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If the building in my photo looks familiar, maybe this will jog your memory:
”Raindrops keep fallin’ on my head ...”
Yes, this is the location for the famous “Butch Cassidy and the Sundance Kid” bicycle scene, as well as several other less well-known films. The building formed the backdrop as Butch took Etta for a ride on the then new-fangled invention.
Grafton is fairly well-preserved, although not restored to the extent that some ghost towns are, so it retains a lot of character and is very photogenic. It is also rarely visited despite its proximity to popular Zion National Park. Access is down a four mile dirt road, but perfectly manageable in a standard car – we were fine in our hired Toyota.
The town was established in 1859 as a settlement for cotton-growers farming the fertile plains next to the Virgin River. Frequent floods and Indian attacks caused problems for these early pioneers, but some persisted and the town became quite successful. It lasted until the 1930s when residents moved away to better land in Hurricane, 30 miles west. Today you can still see several of the buildings, including a church and the large house featured in the film. There is also an interesting the old cemetery, with a few dozen graves from the period 1860 – 1910. Inscriptions tell of the harsh conditions experienced by Grafton’s early settlers, such as the three Berry brothers (and one wife), all killed by Indians on April 2nd 1866, or the five children of John and Charlotte Ballard, all of whom died between 1865 and 1877, all under the age of 10.
Directions Turn south from UT-9 near Rockville on Bridge Lane, cross the Virgin River (on a single-track iron bridge), and follow road, which soon becomes unpaved. due west. After 2 miles the main road curves back south, while the road to Grafton turns off to the right, parallel to the river.
Written Apr 5, 2010
In the south of Utah, more or less at the border between Utah and Arizona, Paria Canyon stretches out for miles.
(however, this would be another off-the-beaten-track tip).
For now, Paria River Valley Road leads through a stunning scenery of the typical rock formation of Utah - all different red-orange-yellow-pink colors, depending on the iron oxide content.
Paria River Valley Road starts at HWY 89 (between Kanab/UT and Page/AZ) at milepost 31 (that's what the website says; when we were there, we just saw the roadsign saying "ghosttown") to the north. It's non-paved, so drive carefully (but possible with a non-4x4 car).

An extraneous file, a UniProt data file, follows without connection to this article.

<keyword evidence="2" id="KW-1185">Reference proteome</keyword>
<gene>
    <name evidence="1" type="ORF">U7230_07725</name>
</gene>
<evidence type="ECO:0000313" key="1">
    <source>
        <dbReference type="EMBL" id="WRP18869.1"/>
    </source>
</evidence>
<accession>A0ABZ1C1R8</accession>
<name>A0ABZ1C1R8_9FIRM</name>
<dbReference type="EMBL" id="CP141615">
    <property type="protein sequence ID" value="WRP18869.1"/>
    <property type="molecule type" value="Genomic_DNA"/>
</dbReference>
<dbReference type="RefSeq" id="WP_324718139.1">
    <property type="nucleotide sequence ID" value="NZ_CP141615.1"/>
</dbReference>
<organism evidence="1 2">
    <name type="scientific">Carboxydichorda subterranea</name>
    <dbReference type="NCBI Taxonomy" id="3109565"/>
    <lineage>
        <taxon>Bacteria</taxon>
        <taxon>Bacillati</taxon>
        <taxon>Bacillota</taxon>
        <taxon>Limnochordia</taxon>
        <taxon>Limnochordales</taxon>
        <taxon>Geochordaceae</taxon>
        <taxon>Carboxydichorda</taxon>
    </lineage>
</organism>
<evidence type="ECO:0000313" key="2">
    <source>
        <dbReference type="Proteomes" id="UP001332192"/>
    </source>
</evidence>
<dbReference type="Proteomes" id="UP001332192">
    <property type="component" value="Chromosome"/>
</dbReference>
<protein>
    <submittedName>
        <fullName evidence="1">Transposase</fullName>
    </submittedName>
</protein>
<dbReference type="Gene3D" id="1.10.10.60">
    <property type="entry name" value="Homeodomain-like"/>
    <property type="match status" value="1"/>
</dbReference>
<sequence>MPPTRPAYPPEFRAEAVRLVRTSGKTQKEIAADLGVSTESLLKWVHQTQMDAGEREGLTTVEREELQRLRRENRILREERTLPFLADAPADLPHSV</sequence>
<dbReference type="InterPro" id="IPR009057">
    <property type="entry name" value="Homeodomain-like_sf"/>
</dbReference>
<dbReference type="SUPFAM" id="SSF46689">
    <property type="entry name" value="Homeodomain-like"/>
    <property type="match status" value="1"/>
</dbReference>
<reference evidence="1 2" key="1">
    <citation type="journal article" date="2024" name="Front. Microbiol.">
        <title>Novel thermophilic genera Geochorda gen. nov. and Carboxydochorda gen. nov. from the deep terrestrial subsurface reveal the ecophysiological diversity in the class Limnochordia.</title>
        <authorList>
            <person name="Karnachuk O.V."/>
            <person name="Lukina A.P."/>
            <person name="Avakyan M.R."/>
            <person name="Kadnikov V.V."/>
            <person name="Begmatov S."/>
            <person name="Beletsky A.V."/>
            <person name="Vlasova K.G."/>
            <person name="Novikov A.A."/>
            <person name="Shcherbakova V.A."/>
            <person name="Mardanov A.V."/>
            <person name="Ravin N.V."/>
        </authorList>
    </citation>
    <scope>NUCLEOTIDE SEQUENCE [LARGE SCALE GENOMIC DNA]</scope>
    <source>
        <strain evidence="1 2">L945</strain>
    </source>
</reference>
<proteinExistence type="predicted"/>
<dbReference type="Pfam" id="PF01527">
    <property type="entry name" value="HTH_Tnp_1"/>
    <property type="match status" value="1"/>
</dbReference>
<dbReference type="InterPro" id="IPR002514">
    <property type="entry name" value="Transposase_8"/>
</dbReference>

At the end of the road, there is a kind of ghosttown, with an old abandoned movie set (however it might be destroyed by now).
Wonderful quiet landscape, small hikes are possible. Remains of the old mormon town Pahreah, even with an old cemetry.
Updated Apr 18, 2009
Kodachrome Basin State Park both benefits and suffers by its proximity to neighboring Utah National and State Parks. While true those drawn to parks like Bryce Canyon National Park will likely be intrigued with a stop here if time permits, it is inevitable there will be comparisons between the two. Most would probably rate Bryce as more spectacular than Kodachrome but each park has its own merits and if one is seeking a little solitude it is far more likely in the latter. With evidence of a Geothermic past ala Yellowstone, Kodachrome Basin stands as a more profuse conglomeration of colors and its array of odd shaped and multi-colored chimneys stand testament to being dubbed Kodachrome after the Kodak Film Company's popular product of the time of its inception. However you shoot it, Kodachrome Basin State Park offers a great place to camp in a beautiful desert terrain with nice short hikes amongst some very scenic rock formations.
Written Jul 13, 2009
Coral Pink Sand Dunes State Park would likely have National status if it were not for its misfortune of being located within a day's drive of eight other National wonders in its home state alone; not to mention the North Rim of the Grand Canyon a stone's throw below in Arizona. Framed by scenic red cliffs ala Zion and dense green forest of Juniper and Pinyon, the coral colored sand dunes stand out in stark contrast to form the 3700 acre State Park. ATV drivers rejoice in their good fortune but at least some of the stunningly scenic area is off limits to motorized vehicles and the gorgeous campground remains fairly tranquil. Climb the dunes or sit in serenity, but most of all let nature's beauty seep into your heart like tiny grains of sand trickling from above.
Written Jul 13, 2009